The doors of our small businesses will reopen - eventually - and though our society may function a little differently, we can all continue showing support however we can.

The most obvious and self-explanatory is simply buying local goods or services.  Then, if they left a good impression, talk about it. Don’t stop leaving positive reviews and telling your friends about your favorite businesses just because COVID-19 has passed. According to Invesp, people are 90 percent more likely to trust and buy from a brand recommended by a friend. The more you talk about a business, the more you’re helping. 

If you’re involved in a community organization, look at how you can work with small businesses in innovative ways. Maybe they’re logo is on your child’s little league team’s uniforms or perhaps the business makes a guest appearance at an event. 

Reflect on where you might have room to spend with local businesses. Maybe you’re ready to turn your yard over to the landscaping company owned by the kid you watched grow up. 

There are so many thoughtful consumer habits to practice that will shift support on to small businesses. Ask yourself (and your neighbors) questions about the companies, brands and places they support. You might even be supporting a small business already without realizing it. 

Celebrating Small Business Week as a Small Business

Don’t let Small Business Week (whenever it ends up being) pass your small business by without taking some time to celebrate. It’s a great time to be a small business owner. 

There will be training sessions and seminars for small business owners online from the SBA. Plus, events you can attend locally. Check your Small Business Development Center to find out more. 

We’ve rounded up a couple of other ideas to celebrate too: 

  • Host an event to highlight that your small business is a leader within the community and industry. Help other small businesses learn from you, meet new people and create a network you can lean on. It might even generate some local buzz.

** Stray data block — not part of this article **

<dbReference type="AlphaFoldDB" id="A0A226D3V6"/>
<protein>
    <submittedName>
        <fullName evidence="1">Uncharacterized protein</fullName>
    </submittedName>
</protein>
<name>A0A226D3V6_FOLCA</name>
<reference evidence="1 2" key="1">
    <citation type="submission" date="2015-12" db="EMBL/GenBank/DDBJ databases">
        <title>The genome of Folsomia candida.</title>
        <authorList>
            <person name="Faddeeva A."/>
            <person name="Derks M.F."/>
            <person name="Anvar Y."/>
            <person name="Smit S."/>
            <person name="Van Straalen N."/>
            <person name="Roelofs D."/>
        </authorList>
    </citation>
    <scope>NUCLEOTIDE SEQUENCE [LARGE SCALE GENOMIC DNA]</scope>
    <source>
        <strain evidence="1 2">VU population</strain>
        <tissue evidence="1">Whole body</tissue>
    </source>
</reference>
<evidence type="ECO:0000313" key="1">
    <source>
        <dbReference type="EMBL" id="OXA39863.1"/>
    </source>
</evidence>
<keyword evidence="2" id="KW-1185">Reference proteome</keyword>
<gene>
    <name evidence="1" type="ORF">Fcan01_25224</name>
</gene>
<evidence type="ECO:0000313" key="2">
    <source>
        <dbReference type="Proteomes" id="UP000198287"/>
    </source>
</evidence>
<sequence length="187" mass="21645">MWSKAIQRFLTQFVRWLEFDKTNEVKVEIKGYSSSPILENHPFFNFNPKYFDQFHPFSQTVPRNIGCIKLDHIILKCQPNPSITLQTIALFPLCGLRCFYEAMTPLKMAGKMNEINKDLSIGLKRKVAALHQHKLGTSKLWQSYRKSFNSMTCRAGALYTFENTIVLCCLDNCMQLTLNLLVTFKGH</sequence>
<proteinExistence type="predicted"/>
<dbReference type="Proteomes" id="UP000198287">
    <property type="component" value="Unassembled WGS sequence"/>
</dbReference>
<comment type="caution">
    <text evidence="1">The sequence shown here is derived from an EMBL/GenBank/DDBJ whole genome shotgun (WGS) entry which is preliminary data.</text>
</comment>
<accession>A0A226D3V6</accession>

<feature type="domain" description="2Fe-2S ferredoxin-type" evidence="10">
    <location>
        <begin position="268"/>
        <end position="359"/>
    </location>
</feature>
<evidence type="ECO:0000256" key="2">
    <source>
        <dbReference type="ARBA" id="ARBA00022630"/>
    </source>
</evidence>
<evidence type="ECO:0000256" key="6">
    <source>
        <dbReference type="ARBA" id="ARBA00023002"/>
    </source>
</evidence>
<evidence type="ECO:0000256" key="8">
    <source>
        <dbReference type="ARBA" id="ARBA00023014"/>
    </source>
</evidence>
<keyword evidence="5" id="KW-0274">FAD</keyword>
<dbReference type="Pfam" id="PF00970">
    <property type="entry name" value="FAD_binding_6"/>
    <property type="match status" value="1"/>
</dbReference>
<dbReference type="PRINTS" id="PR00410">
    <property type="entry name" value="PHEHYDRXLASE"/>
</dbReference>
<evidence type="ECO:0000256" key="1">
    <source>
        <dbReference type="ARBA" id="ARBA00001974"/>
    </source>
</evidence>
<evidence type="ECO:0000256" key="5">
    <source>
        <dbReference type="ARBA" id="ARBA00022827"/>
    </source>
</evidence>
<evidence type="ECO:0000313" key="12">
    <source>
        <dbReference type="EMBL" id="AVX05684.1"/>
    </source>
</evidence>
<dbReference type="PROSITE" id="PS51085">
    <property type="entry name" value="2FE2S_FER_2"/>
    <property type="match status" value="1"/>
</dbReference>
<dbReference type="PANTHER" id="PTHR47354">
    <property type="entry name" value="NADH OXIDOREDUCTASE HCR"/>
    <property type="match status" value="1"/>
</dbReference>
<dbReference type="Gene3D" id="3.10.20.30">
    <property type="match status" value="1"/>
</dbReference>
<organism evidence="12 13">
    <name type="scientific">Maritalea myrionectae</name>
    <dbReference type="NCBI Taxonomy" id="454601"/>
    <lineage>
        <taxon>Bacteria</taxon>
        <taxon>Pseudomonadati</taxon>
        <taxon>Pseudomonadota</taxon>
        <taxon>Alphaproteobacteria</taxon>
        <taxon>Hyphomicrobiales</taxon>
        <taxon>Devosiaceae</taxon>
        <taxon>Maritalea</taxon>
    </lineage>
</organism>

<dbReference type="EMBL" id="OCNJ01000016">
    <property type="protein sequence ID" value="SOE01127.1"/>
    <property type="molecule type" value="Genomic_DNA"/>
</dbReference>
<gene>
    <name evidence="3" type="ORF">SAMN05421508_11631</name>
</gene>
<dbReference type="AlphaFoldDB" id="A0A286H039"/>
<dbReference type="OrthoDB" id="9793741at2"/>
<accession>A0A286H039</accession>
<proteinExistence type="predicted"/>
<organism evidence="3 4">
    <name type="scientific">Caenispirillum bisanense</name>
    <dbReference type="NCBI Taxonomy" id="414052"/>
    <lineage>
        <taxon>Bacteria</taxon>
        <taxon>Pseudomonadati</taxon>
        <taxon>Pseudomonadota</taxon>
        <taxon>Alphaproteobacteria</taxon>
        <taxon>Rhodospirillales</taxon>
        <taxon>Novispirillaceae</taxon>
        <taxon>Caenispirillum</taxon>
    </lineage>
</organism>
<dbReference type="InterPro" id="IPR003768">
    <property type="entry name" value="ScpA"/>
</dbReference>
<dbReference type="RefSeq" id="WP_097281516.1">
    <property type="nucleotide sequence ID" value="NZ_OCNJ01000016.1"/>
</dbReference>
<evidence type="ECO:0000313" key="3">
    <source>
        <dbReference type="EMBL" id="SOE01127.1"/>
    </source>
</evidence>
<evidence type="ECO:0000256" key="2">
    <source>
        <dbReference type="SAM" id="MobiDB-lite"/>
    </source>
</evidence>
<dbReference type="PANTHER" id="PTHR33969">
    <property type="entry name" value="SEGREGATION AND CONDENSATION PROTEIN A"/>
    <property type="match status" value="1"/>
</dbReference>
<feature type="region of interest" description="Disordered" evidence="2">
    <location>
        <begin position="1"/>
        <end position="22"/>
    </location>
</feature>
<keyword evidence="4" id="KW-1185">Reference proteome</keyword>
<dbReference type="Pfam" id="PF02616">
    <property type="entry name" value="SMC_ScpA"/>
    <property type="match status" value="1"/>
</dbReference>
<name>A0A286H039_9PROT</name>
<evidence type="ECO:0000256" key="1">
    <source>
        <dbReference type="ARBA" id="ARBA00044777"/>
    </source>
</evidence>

• Recognize the people that make it possible - your employees. Plan a company outing or surprise them with a gift- we shamelessly think that could be some workwear for your crew. 
  • Say thank you to your customers, too. You can send emails or even showcase customer spotlight stories on your blog or promote them via social media
  • Look into launching a loyalty program
  • Invest in new tools (like performance workwear) or technology that help you perform at a higher level.  
  • Do you subcontract through a general contractor or another trade business? Now might be the perfect time to work jointly on pricing and sharing leads. 
  • Take this time to build brand recognition. Maybe that means setting up a new social media page or blog, if you don’t already have one. Perhaps this is the perfect opportunity to revamp your logo. 

If you’re interested in starting your own business or looking to grow your existing business, your local Small Business Development Center offers year-round free (or low-cost) business advice and training.

TRUEWERK is here to support you beyond quality workwear and we want to do whatever we can to help you feel protected, promoted and empowered. If you have a small business resource that we didn’t share or an idea for our next blog post, let us know in the comments.